8 Periods:The good, the bad, and the ugly

The mere notion of a longer school day was enough to elicit numerous complaints, grumbles, and grievances from the Cleveland Heights High student body. So, this school year, when the district added 48 minutes to the school day and shortened the time between classes in order to accommodate an eighth period, the change was met with some resistance. 

Looking past the initial reluctance with the first quarter now complete, the pros and cons of the eight-period day are recognizable. For starters, the eight-period day provides scheduling flexibility. Heights offers a wide variety of courses. Unfortunately, there seems to be too many options and too little time. Previously, students who took an art or music, as well as a language, were unable to schedule the state required health and physical education without sacrificing their lunch. Now, however, those classes easily fit into the eight-period schedule and, for those upperclassmen who have met all the course requirements, the wide variety of available courses can be taken advantage of and fully appreciated.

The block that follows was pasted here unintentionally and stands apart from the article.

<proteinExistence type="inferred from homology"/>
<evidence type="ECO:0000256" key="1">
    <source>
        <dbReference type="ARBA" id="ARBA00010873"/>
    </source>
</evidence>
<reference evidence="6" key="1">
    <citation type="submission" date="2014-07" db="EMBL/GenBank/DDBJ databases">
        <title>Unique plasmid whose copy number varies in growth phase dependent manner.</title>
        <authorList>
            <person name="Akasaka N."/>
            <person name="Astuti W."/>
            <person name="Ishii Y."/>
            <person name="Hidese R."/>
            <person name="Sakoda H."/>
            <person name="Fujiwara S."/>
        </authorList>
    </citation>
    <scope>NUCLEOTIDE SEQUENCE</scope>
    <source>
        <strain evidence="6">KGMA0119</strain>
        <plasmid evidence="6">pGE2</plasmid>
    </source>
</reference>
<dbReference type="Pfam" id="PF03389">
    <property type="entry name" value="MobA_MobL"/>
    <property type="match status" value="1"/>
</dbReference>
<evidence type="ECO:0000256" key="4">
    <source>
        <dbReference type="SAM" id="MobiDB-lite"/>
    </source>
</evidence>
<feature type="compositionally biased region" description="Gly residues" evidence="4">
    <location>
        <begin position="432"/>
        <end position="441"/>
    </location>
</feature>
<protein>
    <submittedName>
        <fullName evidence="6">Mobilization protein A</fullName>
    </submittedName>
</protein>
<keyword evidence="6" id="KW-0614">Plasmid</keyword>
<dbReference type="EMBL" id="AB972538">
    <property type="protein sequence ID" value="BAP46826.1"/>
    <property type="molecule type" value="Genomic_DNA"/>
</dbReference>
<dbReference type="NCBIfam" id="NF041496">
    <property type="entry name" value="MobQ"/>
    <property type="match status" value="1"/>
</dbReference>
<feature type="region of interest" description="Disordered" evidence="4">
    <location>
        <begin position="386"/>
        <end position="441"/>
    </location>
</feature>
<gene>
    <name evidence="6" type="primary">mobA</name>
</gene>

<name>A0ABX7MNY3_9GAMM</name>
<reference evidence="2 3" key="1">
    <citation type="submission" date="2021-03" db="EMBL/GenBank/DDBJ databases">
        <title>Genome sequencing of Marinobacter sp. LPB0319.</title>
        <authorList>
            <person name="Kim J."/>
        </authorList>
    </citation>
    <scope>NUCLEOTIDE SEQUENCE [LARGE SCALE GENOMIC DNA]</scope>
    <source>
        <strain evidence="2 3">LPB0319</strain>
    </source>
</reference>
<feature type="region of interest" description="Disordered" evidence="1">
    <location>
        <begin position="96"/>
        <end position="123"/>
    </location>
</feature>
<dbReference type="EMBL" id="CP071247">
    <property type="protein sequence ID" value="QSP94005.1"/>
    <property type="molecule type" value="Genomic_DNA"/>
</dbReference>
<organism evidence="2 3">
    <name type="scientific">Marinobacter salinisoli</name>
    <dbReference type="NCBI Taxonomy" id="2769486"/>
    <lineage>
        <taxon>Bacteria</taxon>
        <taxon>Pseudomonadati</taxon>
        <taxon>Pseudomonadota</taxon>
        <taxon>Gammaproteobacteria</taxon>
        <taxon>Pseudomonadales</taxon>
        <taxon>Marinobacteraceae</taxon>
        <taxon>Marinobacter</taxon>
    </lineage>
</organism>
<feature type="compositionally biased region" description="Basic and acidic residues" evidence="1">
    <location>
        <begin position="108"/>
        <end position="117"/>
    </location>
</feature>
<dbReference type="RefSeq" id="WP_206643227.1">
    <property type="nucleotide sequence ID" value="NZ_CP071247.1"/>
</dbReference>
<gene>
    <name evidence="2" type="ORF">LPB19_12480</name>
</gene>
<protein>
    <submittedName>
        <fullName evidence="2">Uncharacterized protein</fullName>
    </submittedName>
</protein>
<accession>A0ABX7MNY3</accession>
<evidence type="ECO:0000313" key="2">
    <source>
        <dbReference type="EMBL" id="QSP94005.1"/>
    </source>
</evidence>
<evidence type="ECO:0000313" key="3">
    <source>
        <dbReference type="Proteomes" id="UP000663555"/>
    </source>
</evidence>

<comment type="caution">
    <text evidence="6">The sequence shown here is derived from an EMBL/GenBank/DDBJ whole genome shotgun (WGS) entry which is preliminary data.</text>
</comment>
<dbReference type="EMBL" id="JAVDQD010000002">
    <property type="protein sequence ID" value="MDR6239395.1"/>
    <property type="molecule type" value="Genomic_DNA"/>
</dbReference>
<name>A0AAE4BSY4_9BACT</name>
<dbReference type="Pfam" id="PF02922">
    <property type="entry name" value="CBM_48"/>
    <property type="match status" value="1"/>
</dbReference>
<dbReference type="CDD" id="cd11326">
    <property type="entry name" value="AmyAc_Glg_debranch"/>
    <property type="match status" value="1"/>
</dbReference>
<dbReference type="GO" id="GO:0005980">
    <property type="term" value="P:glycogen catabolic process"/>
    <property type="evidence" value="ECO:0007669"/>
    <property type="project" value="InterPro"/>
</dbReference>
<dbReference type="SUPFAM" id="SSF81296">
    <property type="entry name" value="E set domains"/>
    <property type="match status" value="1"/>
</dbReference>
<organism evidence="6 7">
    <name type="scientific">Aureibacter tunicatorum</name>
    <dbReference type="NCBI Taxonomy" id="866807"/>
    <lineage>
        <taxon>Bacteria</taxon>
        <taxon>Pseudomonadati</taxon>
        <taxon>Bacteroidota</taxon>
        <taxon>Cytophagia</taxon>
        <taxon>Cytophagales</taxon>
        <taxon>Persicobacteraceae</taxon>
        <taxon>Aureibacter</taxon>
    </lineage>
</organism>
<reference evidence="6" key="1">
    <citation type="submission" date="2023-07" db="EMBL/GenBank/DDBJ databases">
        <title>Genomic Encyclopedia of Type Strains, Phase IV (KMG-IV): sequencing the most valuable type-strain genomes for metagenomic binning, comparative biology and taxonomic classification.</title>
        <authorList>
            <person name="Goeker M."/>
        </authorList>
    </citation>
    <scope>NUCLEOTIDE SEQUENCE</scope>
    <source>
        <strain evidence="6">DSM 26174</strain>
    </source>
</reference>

In addition, the new schedule is designed so that all freshman and those struggling in at least one of their classes are required to have one period of Educational Options for Success (EOS). EOS is, in essence, a study hall, in which students can catch up on homework and receive individualized aid from teachers. This encourages students to seek help and provides them with time in which to do so.

The one big downside to this revised schedule, however, is the loss of after school special help. This was a period at the end of the school day where students had the opportunity to go to any teacher for help with class material. Without special help, students not scheduled for an EOS find it difficult to receive help outside of class.

Like bitter-sweet chocolate, the eight-period day has its appealing, as well as its unappealing, aspects. Perhaps, though, this longer school day – which has a tendency to feel more like a detriment to sleep and to social life than an improvement– will soon become the norm, and the old, seven-period day, will long be forgotten.

Read More on The Black & Gold: Heights High
Volume 3, Issue 11, Posted 6:22 PM, 10.30.2010